Trail of the Coeur d'Alenes facts for kids
Quick facts for kidsTrail of the Coeur d'Alenes
Crossing Lake Coeur d'Alene on the Chatcolet Bridge, a long wooden trestle bridge with a 1921-built, former-swing-span truss bridge section
|Length||73 miles (117 km)|
|Location||Northern Idaho, U.S.|
|Designation||Idaho state park|
|Trailheads||Mullan, Idaho; Plummer, Idaho
|Use||Biking, inline skating, hiking|
|Highest point||3,280 ft (1,000 m)
|Lowest point||2,200 ft (670 m)
|Sights||Silver Valley, Lake Coeur d'Alene,
Heyburn State Park, Palouse
|Website||Trail of the Coeur d'Alenes|
The Trail of the Coeur d'Alenes is a rail trail in the northwest United States, in northern Idaho. It follows the former Union Pacific Railroad right-of-way from Mullan, a mountain mining town near the Montana border, westward to Plummer, a town on the prairie near the Washington border. Generally following the Coeur d'Alene River, the rail line was abandoned in 1991 and the trail officially opened in March 2004.
The trail's 73-mile (117 km) route winds through the mountainous terrain of historic Silver Valley, into the chain lakes region, along the shore of Lake Coeur d'Alene, over the Chatcolet Bridge to Heyburn State Park, and concludes with a climb to the northern Palouse prairie. Trail users can continue along a bike path in Washington that leads to Spokane. The eastern half of the trail in Shoshone County has Interstate 90 nearby. In Kootenai County, I-90 leaves the river to head over Fourth of July Summit to the lake's north shore and the city of Coeur d'Alene, while the river and trail descends southwest toward Harrison, closer to State Highway 3.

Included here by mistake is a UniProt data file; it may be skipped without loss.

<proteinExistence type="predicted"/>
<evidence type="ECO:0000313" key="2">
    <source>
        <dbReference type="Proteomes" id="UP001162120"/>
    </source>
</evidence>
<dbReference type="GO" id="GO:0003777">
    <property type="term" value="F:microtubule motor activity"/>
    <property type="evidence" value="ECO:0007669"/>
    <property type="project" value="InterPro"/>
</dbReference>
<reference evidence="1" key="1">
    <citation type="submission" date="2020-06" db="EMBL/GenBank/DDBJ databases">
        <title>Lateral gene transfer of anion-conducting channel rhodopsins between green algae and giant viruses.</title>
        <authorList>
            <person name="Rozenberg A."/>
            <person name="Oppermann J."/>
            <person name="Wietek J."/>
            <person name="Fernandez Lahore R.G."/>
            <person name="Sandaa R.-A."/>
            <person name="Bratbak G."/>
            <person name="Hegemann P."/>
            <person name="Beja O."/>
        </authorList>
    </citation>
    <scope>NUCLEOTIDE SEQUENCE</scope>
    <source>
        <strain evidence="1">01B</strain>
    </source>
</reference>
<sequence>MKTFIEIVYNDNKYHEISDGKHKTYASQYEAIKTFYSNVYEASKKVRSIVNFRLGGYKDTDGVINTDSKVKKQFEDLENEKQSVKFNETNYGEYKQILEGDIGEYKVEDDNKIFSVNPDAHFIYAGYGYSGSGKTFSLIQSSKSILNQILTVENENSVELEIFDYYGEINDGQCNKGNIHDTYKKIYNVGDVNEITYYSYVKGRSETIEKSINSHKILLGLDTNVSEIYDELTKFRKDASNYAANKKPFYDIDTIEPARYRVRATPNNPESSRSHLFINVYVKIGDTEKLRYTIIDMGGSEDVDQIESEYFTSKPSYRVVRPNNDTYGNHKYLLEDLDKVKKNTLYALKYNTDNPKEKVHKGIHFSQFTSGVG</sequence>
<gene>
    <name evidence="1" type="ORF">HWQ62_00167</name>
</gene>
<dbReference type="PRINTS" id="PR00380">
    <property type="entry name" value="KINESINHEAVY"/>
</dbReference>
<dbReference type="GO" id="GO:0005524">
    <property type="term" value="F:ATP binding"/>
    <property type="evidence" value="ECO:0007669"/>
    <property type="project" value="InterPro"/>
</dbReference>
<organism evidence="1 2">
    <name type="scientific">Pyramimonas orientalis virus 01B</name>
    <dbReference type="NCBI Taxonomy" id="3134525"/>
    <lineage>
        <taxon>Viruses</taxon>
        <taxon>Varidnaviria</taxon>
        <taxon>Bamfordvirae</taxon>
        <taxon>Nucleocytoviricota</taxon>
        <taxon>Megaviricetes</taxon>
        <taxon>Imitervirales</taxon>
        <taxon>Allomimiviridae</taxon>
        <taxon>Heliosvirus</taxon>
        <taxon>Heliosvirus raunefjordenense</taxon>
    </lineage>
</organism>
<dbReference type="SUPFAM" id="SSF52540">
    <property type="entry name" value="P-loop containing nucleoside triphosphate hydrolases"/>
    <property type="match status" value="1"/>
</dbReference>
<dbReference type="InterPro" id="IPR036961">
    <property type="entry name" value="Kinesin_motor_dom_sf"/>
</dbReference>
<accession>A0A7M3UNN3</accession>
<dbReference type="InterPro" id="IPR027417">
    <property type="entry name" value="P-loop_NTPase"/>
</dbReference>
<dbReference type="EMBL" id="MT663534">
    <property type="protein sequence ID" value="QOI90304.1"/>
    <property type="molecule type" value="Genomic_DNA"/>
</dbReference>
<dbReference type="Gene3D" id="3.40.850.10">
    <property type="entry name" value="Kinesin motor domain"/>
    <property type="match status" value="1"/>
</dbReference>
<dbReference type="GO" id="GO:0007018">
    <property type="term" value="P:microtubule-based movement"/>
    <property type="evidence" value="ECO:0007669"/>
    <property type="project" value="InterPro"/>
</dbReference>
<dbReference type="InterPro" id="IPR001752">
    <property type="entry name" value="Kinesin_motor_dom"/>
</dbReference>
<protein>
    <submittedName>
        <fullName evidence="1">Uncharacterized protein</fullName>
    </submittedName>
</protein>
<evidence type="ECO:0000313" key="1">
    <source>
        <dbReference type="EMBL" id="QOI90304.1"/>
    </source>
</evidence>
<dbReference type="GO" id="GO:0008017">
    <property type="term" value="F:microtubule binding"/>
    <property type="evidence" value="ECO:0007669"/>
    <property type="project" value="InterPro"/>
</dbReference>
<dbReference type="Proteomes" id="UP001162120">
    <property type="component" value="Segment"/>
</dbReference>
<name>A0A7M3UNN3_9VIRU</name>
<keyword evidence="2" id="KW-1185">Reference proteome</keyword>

The trail is not only a recreational facility, but also a solution to environmental problems left behind by Idaho's mining industry. Silver, lead, and zinc were discovered in the valley around 1884, and a rail line was built to access the mines around 1888. Much of the rock in the railbed was either waste rock from mines, or tailings containing heavy metals. The railbed was also contaminated with spillage from passing trains.
To remedy these environmental problems, the Union Pacific Railroad, U.S. government, the State of Idaho, and the Coeur d'Alene Tribe partnered to build a trail. The thick asphalt and the gravel barriers on the sides of the trail serve as a permanent cap to isolate contaminants from the surrounding environment. A portion of the trail is within the Coeur d'Alene Reservation, and an approximately 15-mile (24 km) section of the trail is managed by the Tribe.
The Trail of the Coeur d'Alenes includes camping facilities and rest areas regularly. The trail leads through protected marsh lands, offering the cyclist a glimpse of eagle and osprey nests, moose, elk, and a variety of ducks and other wildlife, as well as some rare species of wildflowers and accompanying butterflies as a result of the age-old soot from the old railroad.
Trail of the Coeur d'Alenes Facts for Kids. Kiddle Encyclopedia.